In the current confrontation between the USA, NATO and the EU on the one hand and Russia on the other, the USA has been claiming for a few weeks – without evidence – that Russia will launch its invasion of Ukraine with a false-flag operation. Could this not also be a specially twisted political lie? Should, for example, the Ukrainian army – similar to the Georgian army in South Ossetia in 2008 – actually attack the Donbass and Russia thereupon militarily assist its approximately 800,000 citizens in the Donbass, Russia’s justification for this assistance is already being dismissed as “disinformation” as a precaution? Therefore, it must indeed be alarming that Russian reports about the shelling of the Donbass by Ukrainian troops have been increasing since 17 February. Is it all just Russian “disinformation” … or an actual provocation planned by a long US hand?

It is about power and power politics

The multitude of possibilities of political lies should not obscure what it is always about: power and power politics. The unscrupulousness of the power centres and the allegiance of the vassals in the process know no moral boundaries. The 19th and 20th centuries have shown that. And the first two decades of the 21st century do not seem to have brought any change either.

Objection is possible. And necessary!

But objection is possible. And necessary!
  Not because it makes it possible to turn the wheel immediately. That would be an illusion. But raising one’s voice for the truth and against lies corresponds to the social nature of human beings. Living together, on which each of us depends, requires trust. When “good faith” no longer applies, togetherness – in the delusion of power – is disturbed and increasingly disrupted. Not only in international relations, but also among the people in our own country.
  Not only we, but also future generations need role models of honesty and sincerity. The powerful lie creates fear and weakens the human being; only with an honest voice the human being can find a spiritual home. Sick minds submit to the principle of power, healthy souls are aligned with the truth. We Germans, of all people, know that the voices of truth were beacons of light in the darkest period of German history, showing us a way as young post-war Germans.

The truth is stronger than the lie

The truth is stronger than the lie. As the saying goes, “Lies soon catch up with one.” Today we know about so many political lies of the past decades. We owe this to people who unswervingly sought the truth and then also expressed it publicly. “Es began mit einer Lüge” (It began with a lie) was the title of a WDR film from the beginning of 2001, about one and a half years after NATO’s war of aggression on the Federal Republic of Yugoslavia, which violated international law. The lying continued with every further war of the USA and its allies. Courageous people have exposed these lies. Many people are grateful to them for this.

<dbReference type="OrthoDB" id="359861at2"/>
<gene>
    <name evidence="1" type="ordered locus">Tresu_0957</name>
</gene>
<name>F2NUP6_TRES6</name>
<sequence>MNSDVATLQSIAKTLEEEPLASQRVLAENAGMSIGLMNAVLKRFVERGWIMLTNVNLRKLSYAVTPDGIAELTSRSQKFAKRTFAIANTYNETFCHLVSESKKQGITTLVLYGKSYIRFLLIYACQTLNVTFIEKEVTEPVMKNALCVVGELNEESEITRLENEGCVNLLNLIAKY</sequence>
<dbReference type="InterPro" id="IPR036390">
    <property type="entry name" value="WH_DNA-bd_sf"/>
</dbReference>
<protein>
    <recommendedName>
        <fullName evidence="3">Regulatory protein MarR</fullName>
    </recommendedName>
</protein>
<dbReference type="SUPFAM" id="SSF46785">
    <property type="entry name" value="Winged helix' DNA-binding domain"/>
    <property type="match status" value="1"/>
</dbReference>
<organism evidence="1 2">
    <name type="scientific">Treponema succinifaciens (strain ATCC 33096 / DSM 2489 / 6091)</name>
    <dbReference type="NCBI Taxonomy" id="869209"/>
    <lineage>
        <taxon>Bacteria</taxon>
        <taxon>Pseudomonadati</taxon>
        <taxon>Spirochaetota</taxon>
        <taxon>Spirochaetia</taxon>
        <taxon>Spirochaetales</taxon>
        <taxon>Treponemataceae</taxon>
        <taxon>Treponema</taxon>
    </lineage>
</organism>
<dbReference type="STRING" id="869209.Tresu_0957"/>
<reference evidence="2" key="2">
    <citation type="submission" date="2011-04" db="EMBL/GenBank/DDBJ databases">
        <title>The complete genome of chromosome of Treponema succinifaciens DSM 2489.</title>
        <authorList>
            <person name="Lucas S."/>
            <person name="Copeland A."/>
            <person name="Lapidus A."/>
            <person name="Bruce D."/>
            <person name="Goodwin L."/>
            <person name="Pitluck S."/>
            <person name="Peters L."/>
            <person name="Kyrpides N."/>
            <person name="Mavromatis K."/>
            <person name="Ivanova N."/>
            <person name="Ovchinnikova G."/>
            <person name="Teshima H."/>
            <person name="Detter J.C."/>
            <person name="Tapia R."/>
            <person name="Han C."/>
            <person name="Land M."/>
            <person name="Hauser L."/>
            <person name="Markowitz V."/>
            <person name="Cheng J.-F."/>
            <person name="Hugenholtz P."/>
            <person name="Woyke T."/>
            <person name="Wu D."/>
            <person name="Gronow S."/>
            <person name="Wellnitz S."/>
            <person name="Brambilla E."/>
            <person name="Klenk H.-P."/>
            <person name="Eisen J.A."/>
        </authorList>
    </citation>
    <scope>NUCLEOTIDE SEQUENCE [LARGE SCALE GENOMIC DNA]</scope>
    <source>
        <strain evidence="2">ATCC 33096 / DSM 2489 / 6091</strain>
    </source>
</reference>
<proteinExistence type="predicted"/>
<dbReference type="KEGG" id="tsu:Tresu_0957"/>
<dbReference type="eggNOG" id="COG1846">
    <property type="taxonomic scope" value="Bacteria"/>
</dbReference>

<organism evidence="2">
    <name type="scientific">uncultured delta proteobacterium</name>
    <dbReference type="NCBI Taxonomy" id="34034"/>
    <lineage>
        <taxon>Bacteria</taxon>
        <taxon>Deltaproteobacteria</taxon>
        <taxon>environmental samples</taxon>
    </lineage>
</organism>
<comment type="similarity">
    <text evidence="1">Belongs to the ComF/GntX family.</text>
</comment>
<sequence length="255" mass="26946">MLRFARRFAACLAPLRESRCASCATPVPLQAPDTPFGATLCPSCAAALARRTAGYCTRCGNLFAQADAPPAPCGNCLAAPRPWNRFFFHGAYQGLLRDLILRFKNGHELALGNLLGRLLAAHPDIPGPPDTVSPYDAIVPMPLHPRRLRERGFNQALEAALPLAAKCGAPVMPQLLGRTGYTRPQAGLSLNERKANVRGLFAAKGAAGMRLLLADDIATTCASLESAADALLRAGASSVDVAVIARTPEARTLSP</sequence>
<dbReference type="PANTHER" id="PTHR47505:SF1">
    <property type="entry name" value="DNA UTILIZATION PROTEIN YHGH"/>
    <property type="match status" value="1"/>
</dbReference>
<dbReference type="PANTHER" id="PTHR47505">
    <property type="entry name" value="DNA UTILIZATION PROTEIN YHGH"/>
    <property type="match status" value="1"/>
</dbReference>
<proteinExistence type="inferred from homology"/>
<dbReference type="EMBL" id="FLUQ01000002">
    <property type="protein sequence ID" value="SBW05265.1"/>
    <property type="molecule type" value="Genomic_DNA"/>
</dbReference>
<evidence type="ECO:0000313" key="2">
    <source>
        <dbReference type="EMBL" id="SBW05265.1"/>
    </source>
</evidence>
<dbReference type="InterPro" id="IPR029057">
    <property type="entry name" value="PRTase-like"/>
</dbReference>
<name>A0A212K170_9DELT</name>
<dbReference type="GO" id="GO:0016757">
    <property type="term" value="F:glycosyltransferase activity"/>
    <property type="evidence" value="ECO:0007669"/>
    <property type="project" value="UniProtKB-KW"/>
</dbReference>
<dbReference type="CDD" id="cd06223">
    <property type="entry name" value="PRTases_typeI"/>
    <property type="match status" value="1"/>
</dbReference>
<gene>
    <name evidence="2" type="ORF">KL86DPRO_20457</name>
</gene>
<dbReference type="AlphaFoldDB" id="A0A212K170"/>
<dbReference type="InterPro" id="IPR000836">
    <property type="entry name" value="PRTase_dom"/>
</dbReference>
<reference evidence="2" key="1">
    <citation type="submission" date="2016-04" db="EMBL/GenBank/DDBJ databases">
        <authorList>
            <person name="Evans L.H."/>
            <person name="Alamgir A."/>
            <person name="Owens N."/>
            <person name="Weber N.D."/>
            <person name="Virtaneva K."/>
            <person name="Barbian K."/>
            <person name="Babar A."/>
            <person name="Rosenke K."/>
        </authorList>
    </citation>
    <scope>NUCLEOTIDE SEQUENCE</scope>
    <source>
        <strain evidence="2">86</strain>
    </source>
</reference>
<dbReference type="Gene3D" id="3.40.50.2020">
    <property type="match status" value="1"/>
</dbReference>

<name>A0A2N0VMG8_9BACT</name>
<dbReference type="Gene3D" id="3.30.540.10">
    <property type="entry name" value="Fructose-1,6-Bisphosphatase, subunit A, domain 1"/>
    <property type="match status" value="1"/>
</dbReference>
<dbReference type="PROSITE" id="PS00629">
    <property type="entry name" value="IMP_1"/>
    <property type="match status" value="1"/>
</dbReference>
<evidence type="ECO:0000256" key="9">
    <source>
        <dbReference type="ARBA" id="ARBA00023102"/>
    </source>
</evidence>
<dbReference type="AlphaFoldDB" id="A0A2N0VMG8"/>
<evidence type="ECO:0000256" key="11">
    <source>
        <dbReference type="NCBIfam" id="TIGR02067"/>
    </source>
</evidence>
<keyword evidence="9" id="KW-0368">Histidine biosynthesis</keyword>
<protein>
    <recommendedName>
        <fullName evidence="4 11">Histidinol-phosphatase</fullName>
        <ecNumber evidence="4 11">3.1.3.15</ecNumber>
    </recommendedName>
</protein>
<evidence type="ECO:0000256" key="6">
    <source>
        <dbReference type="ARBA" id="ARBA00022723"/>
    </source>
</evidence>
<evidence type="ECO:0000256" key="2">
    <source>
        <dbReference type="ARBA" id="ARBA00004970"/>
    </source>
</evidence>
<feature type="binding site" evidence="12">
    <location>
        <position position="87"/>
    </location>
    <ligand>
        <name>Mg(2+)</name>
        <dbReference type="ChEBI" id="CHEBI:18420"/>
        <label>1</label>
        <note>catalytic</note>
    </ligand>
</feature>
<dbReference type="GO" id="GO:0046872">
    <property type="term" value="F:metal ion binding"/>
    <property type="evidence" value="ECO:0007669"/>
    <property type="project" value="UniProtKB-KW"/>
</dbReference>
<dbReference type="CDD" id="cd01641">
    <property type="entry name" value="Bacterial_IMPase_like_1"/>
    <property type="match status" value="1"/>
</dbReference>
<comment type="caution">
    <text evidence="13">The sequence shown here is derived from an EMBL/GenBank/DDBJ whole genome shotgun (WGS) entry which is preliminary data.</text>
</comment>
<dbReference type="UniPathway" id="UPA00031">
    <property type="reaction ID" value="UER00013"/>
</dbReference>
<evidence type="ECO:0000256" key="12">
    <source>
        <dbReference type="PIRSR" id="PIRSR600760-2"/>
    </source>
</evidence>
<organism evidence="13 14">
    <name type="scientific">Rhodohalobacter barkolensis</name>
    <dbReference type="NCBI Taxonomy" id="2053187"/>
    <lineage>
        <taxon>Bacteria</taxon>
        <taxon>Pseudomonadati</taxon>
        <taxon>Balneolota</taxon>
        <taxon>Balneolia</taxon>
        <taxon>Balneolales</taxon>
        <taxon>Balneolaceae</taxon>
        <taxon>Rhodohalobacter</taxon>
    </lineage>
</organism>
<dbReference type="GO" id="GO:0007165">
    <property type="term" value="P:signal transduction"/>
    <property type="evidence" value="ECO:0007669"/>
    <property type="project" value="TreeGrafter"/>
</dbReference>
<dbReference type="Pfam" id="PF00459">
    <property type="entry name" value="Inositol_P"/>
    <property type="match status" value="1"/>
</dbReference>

Making public use of one’s reason in all matters

In Immanuel Kant’s prize pamphlet “Answering the Question: What is Enlightenment”, which was first published in 1784 – five years before the French Revolution – there is a statement in the very first part of the text that the public – Kant speaks of the “audience” – can “only slowly acquire enlightenment”. “A revolution may well put an end to autocratic despotism … or power-seeking oppression, but it will never produce a true reform in ways of thinking; instead, new prejudice will replace the old, and become a new leash to control the great unthinking masses.”
  For true enlightenment, says Kant in the following sentence, instead “requires nothing but freedom – and the most innocent of all that may be called ‘freedom’: freedom to make public use of one’s reason in all matters.”

Recognition of the Donetsk and Lugansk People’s Republics

At an extraordinary meeting of the National Security Council [on 21 February], the Russian president said the aim of the meeting was to determine further steps on Donbass. The leaders of the self-proclaimed Donetsk and Lugansk People’s Republics had earlier asked Vladimir Putin to acknowledge the independence of their regions
  Putin said Russia had done everything to resolve the contradictions in the region peacefully, but the situation was not changing for the better. Kiev would not want to comply with the Minsk agreements and had emphasised this several times. If Ukraine was accepted into NATO, the alliance would begin to reconquer Crimea and the threats to Russia would increase many times over, the Russian head of state summed up.
  All members [of the National Security Council] spoke in favour of recognising the two republics. Dmitry Kozak, the Russian president’s advisor at the Normandy format negotiations, emphasised that the negotiation process on the Minsk agreements had been at a standstill since 2015. Dmitry Medvedev also said he assumed that Ukraine would not implement the Minsk agreements.
  Other members of the Security Council also argued that a critical situation had developed in the Donbass. After having listened to all opinions, Putin assured that a decision would be made the same day.  •

1 Cf. on this and on “strategic communication”: Trautvetter, Bernhard. “Die (Vor-)Kriegspropaganda und die ‘Strategische Kommunikation’”. (The (Pre-)War Propaganda and the ‘Strategic Communication’”) In: www.nachdenkseiten.de of 15 February 2022

Source: https://de.rt.com/russland/132041-putin-entscheidung-uber-anerkennung-volksrepubliken/ of 21 February 2022

(Translation Current Concerns)